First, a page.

Materials and methods

Seven tissue blocks (four right and three left) were removed from cadavers with no history of disease involving the central nervous system or skull base. There were five males and two females, aged 57 to 79 years [mean 63.3 years; standard deviation (SD) 7.5 years]. Each specimen included the temporal bone, sella turcica, part of the clivus, homolateral sigmoid sinus (SS), homolateral transverse sinus, dura mater covering the endocranial surface of the skull base, the muscles of the infratemporal fossa inserted on the lateral cranial base, and the ascending branch of the mandible. The internal carotid artery (ICA) and the jugular vein were washed with hot tap water then injected with colored silicone (red for the artery and blue for the vein). Each specimen was preserved in 66% ethanol solution for 24 hours before being dissected13. The tissue blocks were placed in the surgical position used for the PLPA. The dissection and measurements were made under magnification using the operative microscope (Leica MS®, Switzerland).

The mastoid was drilled until all three semicircular canals and the vertical segment of the FN were exposed (Fig 1). Identification of the superficial anatomic landmarks was the key point for the first phase of the procedure10,14,16,17.

ssc: superior semicircular canals. lsc: lateral semicircular canals.
psc: posterior semicircular canals. CC: common crus. FN: facial nerve.

Figure 1. The superior, lateral and posterior semicircular canals with
the common crus are skeletonised. The dissector shows the relationship
between the lsc and the third segment of the facial nerve. The covering
bony shell has been partially removed to point out the FN. (right site).


The following landmarks were considered: the floor of the middle cranial fossa, the tip of the mastoid, Macewen's triangle (suprameatal triangle) and Henle's spine, the external auditory canal (EAC), the sinodural angle (SDA: the dural space between the superior petrosal and sigmoid sin-uses and the middle fossa dura), and the aditus ad antrum.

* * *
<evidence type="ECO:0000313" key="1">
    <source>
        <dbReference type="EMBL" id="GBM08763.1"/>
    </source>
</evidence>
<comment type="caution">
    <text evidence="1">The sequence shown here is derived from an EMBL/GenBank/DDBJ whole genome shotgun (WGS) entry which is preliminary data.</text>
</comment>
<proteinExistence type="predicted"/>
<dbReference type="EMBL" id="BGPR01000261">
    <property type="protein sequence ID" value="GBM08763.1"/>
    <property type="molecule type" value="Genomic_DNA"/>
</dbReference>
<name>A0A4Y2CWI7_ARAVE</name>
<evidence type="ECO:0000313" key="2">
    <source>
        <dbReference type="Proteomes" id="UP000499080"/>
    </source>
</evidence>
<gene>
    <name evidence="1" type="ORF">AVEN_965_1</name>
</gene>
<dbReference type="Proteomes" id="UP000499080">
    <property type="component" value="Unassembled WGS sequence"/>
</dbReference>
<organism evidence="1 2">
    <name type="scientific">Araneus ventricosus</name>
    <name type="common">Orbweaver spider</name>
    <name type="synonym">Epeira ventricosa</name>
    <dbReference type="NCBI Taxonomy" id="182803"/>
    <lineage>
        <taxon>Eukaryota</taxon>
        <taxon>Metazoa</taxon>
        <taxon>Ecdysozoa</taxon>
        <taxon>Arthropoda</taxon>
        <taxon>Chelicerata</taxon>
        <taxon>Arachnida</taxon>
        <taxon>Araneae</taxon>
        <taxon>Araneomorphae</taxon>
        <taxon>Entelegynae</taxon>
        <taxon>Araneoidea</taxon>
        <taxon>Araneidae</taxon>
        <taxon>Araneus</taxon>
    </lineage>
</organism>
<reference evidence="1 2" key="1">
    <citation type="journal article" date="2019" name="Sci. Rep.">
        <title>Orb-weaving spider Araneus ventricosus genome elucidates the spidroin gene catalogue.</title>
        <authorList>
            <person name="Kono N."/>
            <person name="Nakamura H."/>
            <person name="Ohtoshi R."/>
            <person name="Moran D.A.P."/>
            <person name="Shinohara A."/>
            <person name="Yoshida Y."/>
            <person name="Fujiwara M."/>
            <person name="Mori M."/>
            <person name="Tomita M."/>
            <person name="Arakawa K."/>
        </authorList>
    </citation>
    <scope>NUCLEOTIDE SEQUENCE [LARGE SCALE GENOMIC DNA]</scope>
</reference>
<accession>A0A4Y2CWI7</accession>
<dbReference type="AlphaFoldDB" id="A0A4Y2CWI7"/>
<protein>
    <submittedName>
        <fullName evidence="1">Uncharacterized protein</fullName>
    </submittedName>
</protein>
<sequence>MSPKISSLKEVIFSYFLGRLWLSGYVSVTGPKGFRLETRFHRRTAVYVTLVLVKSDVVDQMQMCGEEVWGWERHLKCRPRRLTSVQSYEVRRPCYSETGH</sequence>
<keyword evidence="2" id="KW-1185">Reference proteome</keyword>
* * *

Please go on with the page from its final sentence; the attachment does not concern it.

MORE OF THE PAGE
Exposure of the FN required identification of the lateral semicircular canal (lsc) and of the digastric ridge; to skeletonize the middle cranial fossa dura and the dural section inside Trautmann's triangle [i.e. the area of posterior fossa dura mater exposed through the mastoid cavity between the superior petrosal sinus (SpS), the jugular bulb (JB), the endolymphatic sac and the otic capsule10 (Fig.2)] requires identification of each of these deeper anatomic structures.

SpS: superior petrosal sinus. fLAB: fenestrated labyrinth. SS: sigmoid sinus.
TT: Trautmann's triangle. m.c.f. dura: medial cranial fossa dura.

Figure 2. The area of the posterior fossa dura enclosed between
the superior petrosal sinus, the jugular bulb, the labyrinth and
the sigmoid sinus is represented. It corresponds to the Trautmann's triangle


Removing any semicircular canal with preservation of hearing means that the membranous canal must not be violated7.

For this reason a small (2 x 3 mm) fenestration of the ampullated ends of both posterior (psc) and superior (ssc) semicircular canals and also of the common crus was obtained16,17 (Fig. 3). Once opened, the canals were occluded with bone wax in order to drill away the bony and membranous labyrinth of the psc and ssc without losing endolymphatic fluid. The petrous apicectomy was finally performed, facilitated by partial removal of the labyrinth. The bone was drilled superior to Donaldson's line drawn between the ampulla of the ssc and the entrance of the vestibular aqueduct into the petrous dura16,17 (Fig. 4 A-B). Linear measurements were made with a microcaliper and angles were measured using a goniometer, in each phase of the osseous procedure.

ML: membranous labyrinth. lsc: lateral semicircular canals.FN: facial nerve
Figure 3. View of the membranous labyrinth obtained after fenestration
of the ampullated ends of the common crus. The relationship between
the third segment of the VII c.n. and the lateral semicircular canal
is a key point for the surgical exposition of this nerve


ssc: superior semicircular canals. lsc: lateral semicircular canals. psc: posterior semicircular canals.
FN: facial nerve. BS: brainstem. JB: jugular bulb. SS: sigmoid sinus.m.c.f. dura: medial cranial fossa dura.

Figure 4.(A) The cerebellar lobe has been partially removed to show the brachium pontis.
It is visible the interposition of the labyrinth between the surgeon and the brainstem.
The sigmoid sinus has been dissected and sectioned. (B) Surgical corridor
after removal of the posterior and superior semicircular canals during PLPA.
The cerebellar lobe and the posterior cranial fossa dura are removed. The sigmoid sinus has been dissected.